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Can acne medicines cause antibiotic resistance?

Dr. Doris Day, MD
Dermatologist (Skin Specialist)

Resistance to antibiotics is most definitely a big and ever-growing problem in medicine. Resistance means that the medicine no longer works because the bacteria mutate (change) to work around the drug that is trying to kill them. Think of a radar detector and a driver who is bent on speeding without getting caught. The police keep coming out with better radars to catch people who are speeding, and the drivers keep coming out with better radar detectors to avoid the radars that are trying to nab them. We keep coming up with better antibiotics, but if overused or used inappropriately, we give the bacteria a chance to figure out a way to resist the medicine.

Antibiotics are drugs that are used to treat bacterial infections. Many different antibiotics are available because many different types of bacterial organisms can cause different types of infection in different parts of our bodies. Propionibacterium acnes (P. acnes) is a type of bacteria that lives only in the follicles of our skin. We use several specific antibiotics to treat this bacterium, and those antibiotics are pretty selective against only that certain type of bacteria. There is no risk of resistance to other types of bacteria that these antibiotics do not cover. When dermatologists worry about resistance of bacterial organisms to antibiotics, they are mostly worried about resistance of the P. acnes to the antibiotics that we are currently using to treat it. When you become resistant to one antibiotic, it does not mean that you are resistant to other antibiotics. For this reason, dermatologists often rotate the antibiotics they use. Also, after you stop using the drug for a while, the resistance generally goes away and you can effectively use the particular drug again.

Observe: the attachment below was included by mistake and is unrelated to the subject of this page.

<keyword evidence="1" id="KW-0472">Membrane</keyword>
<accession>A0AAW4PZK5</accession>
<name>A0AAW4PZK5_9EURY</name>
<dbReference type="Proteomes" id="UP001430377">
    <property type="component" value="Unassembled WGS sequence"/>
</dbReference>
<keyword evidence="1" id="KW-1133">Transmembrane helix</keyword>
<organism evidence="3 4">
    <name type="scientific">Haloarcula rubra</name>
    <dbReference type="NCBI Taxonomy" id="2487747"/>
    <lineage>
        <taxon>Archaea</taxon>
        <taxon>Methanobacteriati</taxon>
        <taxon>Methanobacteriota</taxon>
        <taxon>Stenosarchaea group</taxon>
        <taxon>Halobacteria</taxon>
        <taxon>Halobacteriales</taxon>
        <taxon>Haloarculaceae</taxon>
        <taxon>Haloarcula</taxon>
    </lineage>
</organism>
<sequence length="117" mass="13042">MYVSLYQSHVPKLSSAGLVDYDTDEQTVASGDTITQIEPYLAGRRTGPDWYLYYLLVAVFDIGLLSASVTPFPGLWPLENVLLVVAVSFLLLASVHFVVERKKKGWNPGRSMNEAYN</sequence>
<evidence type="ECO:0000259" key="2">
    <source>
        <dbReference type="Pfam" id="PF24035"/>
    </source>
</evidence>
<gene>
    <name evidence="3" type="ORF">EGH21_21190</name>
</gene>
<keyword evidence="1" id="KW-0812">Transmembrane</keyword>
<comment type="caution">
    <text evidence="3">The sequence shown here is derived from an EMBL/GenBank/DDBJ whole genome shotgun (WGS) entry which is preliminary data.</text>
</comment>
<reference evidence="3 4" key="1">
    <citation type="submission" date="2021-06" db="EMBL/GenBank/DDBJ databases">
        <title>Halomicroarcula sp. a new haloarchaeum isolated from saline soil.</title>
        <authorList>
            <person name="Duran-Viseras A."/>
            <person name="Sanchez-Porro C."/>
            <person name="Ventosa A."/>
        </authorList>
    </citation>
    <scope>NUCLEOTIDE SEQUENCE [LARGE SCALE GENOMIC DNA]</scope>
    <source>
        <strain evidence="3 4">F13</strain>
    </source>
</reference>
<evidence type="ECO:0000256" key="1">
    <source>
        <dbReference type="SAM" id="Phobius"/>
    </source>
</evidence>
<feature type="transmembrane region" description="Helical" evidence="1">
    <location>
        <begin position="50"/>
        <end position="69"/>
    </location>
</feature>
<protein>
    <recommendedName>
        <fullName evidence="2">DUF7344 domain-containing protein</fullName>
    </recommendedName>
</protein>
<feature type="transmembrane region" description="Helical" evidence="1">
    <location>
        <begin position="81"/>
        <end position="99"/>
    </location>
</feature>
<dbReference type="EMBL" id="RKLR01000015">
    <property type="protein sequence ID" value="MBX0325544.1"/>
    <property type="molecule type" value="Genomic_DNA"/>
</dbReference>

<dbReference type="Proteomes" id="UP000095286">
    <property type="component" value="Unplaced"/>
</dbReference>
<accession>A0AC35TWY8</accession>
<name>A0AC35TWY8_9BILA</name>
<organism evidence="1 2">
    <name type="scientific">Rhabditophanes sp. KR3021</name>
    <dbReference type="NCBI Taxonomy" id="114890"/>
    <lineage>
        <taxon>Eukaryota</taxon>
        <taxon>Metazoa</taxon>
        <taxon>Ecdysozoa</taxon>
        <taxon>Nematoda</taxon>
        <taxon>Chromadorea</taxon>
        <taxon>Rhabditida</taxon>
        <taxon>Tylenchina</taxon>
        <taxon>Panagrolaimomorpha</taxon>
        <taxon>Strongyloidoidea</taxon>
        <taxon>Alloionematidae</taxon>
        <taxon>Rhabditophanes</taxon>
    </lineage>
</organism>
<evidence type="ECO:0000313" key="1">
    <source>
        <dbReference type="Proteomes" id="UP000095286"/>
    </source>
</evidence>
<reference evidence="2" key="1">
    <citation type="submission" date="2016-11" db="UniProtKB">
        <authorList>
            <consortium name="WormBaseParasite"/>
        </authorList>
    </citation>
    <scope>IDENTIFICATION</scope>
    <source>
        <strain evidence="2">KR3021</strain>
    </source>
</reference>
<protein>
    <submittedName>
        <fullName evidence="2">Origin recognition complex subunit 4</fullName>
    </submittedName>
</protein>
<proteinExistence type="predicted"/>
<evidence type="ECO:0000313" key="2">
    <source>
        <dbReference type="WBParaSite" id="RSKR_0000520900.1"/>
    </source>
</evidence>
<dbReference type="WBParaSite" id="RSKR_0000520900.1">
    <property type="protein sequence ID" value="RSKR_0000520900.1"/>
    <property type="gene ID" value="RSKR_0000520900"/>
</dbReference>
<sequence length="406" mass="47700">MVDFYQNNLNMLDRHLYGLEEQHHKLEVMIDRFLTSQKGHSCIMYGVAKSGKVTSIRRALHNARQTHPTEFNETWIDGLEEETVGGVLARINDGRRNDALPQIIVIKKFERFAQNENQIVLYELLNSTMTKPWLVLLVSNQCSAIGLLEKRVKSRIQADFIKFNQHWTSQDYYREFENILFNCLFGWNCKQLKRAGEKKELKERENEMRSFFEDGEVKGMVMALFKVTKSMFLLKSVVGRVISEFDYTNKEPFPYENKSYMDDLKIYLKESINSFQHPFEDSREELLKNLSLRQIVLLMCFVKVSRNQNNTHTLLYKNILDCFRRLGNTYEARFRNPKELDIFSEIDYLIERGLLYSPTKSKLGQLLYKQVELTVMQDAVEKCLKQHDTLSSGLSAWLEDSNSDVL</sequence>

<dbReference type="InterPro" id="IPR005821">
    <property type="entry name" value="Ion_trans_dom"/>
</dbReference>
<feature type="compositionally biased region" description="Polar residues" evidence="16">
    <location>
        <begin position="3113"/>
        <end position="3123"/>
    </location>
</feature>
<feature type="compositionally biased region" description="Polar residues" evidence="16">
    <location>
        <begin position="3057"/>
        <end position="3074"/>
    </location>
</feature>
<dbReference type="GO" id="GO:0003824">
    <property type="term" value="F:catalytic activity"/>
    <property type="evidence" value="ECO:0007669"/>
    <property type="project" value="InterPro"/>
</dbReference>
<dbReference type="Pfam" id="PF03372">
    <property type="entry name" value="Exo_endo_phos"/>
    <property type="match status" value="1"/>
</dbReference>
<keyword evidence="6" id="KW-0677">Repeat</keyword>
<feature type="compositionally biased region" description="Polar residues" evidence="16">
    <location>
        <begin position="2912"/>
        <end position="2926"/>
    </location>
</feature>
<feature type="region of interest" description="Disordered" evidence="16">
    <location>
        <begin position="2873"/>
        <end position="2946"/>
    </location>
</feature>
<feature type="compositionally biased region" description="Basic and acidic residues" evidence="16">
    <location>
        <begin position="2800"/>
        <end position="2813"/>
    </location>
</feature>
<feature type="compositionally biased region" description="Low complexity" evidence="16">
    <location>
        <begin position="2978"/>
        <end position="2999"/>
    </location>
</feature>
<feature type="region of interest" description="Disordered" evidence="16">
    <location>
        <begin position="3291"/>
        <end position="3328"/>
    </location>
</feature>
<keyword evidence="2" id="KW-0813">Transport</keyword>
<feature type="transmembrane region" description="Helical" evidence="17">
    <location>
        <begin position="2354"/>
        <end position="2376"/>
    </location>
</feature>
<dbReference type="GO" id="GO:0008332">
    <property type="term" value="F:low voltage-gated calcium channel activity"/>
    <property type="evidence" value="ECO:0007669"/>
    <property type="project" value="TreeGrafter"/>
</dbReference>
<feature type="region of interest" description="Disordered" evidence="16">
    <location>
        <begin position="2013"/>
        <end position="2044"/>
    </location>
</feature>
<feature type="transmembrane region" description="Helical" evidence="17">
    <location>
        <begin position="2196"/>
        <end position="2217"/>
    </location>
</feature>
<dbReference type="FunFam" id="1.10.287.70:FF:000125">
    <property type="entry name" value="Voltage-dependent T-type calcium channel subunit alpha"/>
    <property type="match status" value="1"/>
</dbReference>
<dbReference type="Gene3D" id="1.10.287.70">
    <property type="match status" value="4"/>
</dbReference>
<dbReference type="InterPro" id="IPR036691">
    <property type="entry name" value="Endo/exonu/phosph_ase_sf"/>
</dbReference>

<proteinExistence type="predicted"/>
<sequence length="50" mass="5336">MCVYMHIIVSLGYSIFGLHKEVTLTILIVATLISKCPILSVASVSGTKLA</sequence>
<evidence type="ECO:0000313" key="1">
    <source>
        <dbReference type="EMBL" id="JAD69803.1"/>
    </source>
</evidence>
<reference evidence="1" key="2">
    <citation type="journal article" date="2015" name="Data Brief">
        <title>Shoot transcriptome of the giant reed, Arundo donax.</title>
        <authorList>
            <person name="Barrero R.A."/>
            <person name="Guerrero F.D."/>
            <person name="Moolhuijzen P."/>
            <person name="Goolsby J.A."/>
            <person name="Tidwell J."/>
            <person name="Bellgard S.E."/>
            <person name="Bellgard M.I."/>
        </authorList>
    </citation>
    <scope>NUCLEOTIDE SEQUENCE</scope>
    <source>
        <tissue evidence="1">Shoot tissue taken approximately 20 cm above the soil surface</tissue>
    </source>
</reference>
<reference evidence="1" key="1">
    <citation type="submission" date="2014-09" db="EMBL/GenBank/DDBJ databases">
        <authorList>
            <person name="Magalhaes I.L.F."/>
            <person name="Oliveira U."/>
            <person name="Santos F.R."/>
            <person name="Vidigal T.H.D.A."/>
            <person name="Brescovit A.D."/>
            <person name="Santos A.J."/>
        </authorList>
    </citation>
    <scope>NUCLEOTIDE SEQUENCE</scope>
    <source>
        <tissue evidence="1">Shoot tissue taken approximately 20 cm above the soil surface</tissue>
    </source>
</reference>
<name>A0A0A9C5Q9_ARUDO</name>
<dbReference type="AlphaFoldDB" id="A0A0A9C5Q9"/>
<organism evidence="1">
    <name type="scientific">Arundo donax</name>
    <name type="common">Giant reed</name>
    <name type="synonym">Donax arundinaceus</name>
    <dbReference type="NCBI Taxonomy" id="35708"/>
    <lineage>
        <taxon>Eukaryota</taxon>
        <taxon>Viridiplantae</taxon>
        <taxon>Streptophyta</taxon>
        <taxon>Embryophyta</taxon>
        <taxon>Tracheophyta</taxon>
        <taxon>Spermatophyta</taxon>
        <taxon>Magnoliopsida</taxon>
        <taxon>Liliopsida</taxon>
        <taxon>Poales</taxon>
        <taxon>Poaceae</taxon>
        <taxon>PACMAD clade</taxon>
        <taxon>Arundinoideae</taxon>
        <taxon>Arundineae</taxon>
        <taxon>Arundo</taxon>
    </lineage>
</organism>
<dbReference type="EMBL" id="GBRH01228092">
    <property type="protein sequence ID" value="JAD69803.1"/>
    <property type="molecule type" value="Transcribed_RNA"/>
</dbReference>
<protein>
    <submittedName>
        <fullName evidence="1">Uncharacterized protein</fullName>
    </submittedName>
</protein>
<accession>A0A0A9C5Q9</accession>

100 Questions & Answers About Acne

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100 Questions & Answers About Acne

100 Questions and Answers About Acne provides you with all the information you need to manage your complexion problems. Written by Dr. Doris J. Day, a world-class expert in the field, this clearly...

Antibiotic use, appropriate or otherwise, contributes to the development of antibiotic resistance. This is true for acne medications that contain antibiotics. Short and long-term use of antibiotics for treatment or prevention of bacterial infections should be under the direction of a physician to ensure appropriate use and detection of resistance.

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Important: This content reflects information from various individuals and organizations and may offer alternative or opposing points of view. It should not be used for medical advice, diagnosis or treatment. As always, you should consult with your healthcare provider about your specific health needs.